A young couple decides to head to a secluded area for a little make-out session. As the date begins, the music is interrupted by a news report stating a mental patient with a hook for a hand has escaped from an institution.
The couple pays no attention. Initially, the date starts out fun and a bit steamy. As the couple continues their date, the girl hears scratches on the car door. She tells her boyfriend she hears noises but the boy says he doesnâ€™t hear the noise. The girl then begins to see movement outside the car and immediately tells her boyfriend she wants to leave.
After a few minutes of arguing, the boy finally starts the car and they head back to town. The boy is upset as he drives the girl home. Once they arrive at the girlâ€™s house, he gets out of the car to open her door. The girl begins to think that maybe she overreacted and feels a bit silly for panicking.
She turns to her window and sees her boyfriendâ€™s eyes wide open in horror. She gets out of the car to see what her boyfriend was staring at: a hook caught on the car door. This urban legend has circulated around campfires, family gatherings, and sleepovers for many decades. You may have heard this story or at least some variation of it.
Almost everyone has heard or told an urban legend. They are tales told to us by our parents to warn us of what happens when we engage in inappropriate behavior, trust strangers, or break the rules. But, why do urban legends exist? What stimulates us to tell stories that are more than likely not true?
We as a society feel the need to find ways to warn, explain, or validate events that have occurred in our lives. To do this, we do the one thing we are all good at: tell a story.
Most of the time urban legends have morals or lessons hidden underneath. People know that no one will listen if a simple â€śdonâ€™t do thatâ€ť is said. However, if that statement is incorporated into a â€śrealâ€ť story, others will be more inclined to follow and believe because it â€śactuallyâ€ť happened. After all, no one ever really bothers to research whether a legend is legit or not. Itâ€™s more fun to simply believe.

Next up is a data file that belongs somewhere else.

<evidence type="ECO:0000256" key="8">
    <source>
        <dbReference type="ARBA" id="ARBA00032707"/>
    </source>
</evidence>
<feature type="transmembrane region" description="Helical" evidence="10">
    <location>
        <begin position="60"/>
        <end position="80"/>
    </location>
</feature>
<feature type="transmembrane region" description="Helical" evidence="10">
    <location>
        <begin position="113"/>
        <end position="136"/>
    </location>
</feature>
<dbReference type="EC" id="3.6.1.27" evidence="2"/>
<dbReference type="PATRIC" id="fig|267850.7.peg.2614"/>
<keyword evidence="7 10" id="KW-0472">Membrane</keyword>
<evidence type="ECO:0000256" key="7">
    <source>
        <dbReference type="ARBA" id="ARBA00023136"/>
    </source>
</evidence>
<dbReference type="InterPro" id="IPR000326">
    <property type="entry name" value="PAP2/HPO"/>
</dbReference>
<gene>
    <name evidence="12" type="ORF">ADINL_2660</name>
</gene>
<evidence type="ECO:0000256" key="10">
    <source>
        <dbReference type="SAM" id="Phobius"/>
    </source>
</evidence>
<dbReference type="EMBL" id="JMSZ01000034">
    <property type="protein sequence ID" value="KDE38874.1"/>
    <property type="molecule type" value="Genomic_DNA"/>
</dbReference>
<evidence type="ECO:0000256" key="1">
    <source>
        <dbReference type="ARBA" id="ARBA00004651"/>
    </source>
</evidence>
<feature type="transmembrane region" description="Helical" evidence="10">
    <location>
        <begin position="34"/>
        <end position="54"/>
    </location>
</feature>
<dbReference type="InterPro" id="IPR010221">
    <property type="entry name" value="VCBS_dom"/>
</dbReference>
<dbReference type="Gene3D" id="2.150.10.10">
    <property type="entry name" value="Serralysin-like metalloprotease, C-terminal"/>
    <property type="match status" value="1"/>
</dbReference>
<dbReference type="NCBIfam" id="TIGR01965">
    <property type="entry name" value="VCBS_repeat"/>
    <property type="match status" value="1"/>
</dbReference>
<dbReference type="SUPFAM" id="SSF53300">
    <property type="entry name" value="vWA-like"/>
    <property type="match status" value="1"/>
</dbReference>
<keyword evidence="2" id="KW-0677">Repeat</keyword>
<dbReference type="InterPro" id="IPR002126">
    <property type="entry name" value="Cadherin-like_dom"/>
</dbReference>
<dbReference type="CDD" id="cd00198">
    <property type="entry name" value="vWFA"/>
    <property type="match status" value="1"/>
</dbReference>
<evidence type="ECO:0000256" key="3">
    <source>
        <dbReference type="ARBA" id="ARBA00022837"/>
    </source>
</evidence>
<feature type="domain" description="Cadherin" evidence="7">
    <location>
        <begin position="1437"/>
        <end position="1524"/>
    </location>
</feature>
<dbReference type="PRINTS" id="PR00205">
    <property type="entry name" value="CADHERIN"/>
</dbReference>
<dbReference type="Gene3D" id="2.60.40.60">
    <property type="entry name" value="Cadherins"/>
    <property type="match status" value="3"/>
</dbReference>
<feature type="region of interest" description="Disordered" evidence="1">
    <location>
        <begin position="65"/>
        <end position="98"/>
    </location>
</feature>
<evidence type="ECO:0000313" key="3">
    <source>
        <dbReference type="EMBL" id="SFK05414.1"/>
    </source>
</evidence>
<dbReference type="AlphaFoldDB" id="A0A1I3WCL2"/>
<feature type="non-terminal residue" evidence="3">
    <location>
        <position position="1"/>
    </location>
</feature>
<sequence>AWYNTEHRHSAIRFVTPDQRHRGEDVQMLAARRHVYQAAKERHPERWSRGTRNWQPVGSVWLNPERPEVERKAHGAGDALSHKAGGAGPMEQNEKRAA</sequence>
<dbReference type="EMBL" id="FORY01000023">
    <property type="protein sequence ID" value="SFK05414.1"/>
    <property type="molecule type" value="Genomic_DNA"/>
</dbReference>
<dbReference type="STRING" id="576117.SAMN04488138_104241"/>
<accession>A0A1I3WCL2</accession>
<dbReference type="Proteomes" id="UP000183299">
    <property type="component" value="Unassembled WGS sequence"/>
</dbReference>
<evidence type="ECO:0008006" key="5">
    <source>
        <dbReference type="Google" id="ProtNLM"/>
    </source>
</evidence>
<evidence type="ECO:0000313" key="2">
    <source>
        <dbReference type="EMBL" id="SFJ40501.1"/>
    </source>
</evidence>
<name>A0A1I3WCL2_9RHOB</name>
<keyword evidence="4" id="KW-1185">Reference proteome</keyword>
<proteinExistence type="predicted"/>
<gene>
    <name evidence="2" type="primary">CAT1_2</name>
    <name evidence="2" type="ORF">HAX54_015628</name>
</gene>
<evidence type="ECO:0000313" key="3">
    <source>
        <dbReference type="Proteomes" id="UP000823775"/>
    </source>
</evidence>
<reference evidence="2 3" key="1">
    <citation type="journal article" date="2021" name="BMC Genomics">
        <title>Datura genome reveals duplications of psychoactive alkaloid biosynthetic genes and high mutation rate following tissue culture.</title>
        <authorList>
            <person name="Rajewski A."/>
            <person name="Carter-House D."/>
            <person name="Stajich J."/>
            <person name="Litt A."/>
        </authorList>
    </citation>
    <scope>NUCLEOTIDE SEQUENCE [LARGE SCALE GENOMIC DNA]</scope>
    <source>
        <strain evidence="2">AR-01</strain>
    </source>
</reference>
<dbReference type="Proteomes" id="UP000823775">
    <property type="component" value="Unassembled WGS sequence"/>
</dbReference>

Technology has only fueled the urban legend phenomena.Â With the Internet, text messaging and social networking sites, legends are much easier to find, read, and even create. Dr. Jan Harold Brunvand has written books about folklore and urban legends. He said on his Web site, â€śThe Internet is a wonderful medium for spreading, studying, collecting, and discussing urban legendsâ€¦Internet transmission of ULs (urban legends) is very fast and spans the globe.â€ť
With one click, millions of people can read just about anything. Before technology, a legend had to be passed via word of mouth, which limited the amount of people who actually heard it. Now, someone can type it up and publish it online where anyone can read it in an instant. Text messaging is quick and precise. Type up a message and send it in a mass text for numerous people to read. The volume of people reading the legend multiplies in a matter of seconds. They receive the message and in turn continue the cycle of spreading the legend.
It is because of our never-ending evolution and curiosity that the urban legend will not die. I too enjoy a good tale. Have you heard the one about the girl found murdered in her house alone with the phrase â€śikill4luvâ€ť written in blood on a wall? Police did a search of her computer and found that she had been chatting with someone namedâ€¦ â€śikill4luv.â€ťÂ I swear itâ€™s true. It happened to my sisterâ€™s boyfriendâ€™s cousinâ€™s ex-best friend.
Did You Hear the One About?